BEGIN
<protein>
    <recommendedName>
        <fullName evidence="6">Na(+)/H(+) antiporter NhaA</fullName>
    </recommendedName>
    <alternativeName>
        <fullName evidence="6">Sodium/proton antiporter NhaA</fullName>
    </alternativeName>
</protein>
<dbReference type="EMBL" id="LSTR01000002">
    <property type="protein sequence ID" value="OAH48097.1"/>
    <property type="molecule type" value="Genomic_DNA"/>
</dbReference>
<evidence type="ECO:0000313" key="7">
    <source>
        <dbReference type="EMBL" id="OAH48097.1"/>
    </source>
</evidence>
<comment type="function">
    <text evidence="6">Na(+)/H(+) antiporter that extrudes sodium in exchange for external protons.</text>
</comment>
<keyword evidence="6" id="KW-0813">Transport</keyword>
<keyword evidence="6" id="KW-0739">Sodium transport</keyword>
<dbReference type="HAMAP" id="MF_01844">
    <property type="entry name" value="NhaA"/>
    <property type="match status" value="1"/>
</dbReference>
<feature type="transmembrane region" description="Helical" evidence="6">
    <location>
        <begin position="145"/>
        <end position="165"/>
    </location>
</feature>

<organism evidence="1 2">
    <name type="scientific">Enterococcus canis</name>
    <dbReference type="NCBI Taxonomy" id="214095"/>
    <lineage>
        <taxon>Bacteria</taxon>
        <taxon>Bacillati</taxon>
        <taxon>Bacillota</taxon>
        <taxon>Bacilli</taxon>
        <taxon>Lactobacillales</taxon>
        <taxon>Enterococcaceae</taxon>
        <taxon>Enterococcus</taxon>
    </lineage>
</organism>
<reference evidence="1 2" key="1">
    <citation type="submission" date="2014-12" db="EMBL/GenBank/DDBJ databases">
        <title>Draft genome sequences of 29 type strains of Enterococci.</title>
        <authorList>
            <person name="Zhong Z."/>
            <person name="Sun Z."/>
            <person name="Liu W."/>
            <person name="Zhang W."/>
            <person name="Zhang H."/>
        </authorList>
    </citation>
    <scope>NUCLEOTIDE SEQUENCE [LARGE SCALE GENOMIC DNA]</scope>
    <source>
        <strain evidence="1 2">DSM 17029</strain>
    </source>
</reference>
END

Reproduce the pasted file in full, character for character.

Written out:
<protein>
    <recommendedName>
        <fullName evidence="6">Na(+)/H(+) antiporter NhaA</fullName>
    </recommendedName>
    <alternativeName>
        <fullName evidence="6">Sodium/proton antiporter NhaA</fullName>
    </alternativeName>
</protein>
<dbReference type="EMBL" id="LSTR01000002">
    <property type="protein sequence ID" value="OAH48097.1"/>
    <property type="molecule type" value="Genomic_DNA"/>
</dbReference>
<evidence type="ECO:0000313" key="7">
    <source>
        <dbReference type="EMBL" id="OAH48097.1"/>
    </source>
</evidence>
<comment type="function">
    <text evidence="6">Na(+)/H(+) antiporter that extrudes sodium in exchange for external protons.</text>
</comment>
<keyword evidence="6" id="KW-0813">Transport</keyword>
<keyword evidence="6" id="KW-0739">Sodium transport</keyword>
<dbReference type="HAMAP" id="MF_01844">
    <property type="entry name" value="NhaA"/>
    <property type="match status" value="1"/>
</dbReference>
<feature type="transmembrane region" description="Helical" evidence="6">
    <location>
        <begin position="145"/>
        <end position="165"/>
    </location>
</feature>

<organism evidence="1 2">
    <name type="scientific">Enterococcus canis</name>
    <dbReference type="NCBI Taxonomy" id="214095"/>
    <lineage>
        <taxon>Bacteria</taxon>
        <taxon>Bacillati</taxon>
        <taxon>Bacillota</taxon>
        <taxon>Bacilli</taxon>
        <taxon>Lactobacillales</taxon>
        <taxon>Enterococcaceae</taxon>
        <taxon>Enterococcus</taxon>
    </lineage>
</organism>
<reference evidence="1 2" key="1">
    <citation type="submission" date="2014-12" db="EMBL/GenBank/DDBJ databases">
        <title>Draft genome sequences of 29 type strains of Enterococci.</title>
        <authorList>
            <person name="Zhong Z."/>
            <person name="Sun Z."/>
            <person name="Liu W."/>
            <person name="Zhang W."/>
            <person name="Zhang H."/>
        </authorList>
    </citation>
    <scope>NUCLEOTIDE SEQUENCE [LARGE SCALE GENOMIC DNA]</scope>
    <source>
        <strain evidence="1 2">DSM 17029</strain>
    </source>
</reference>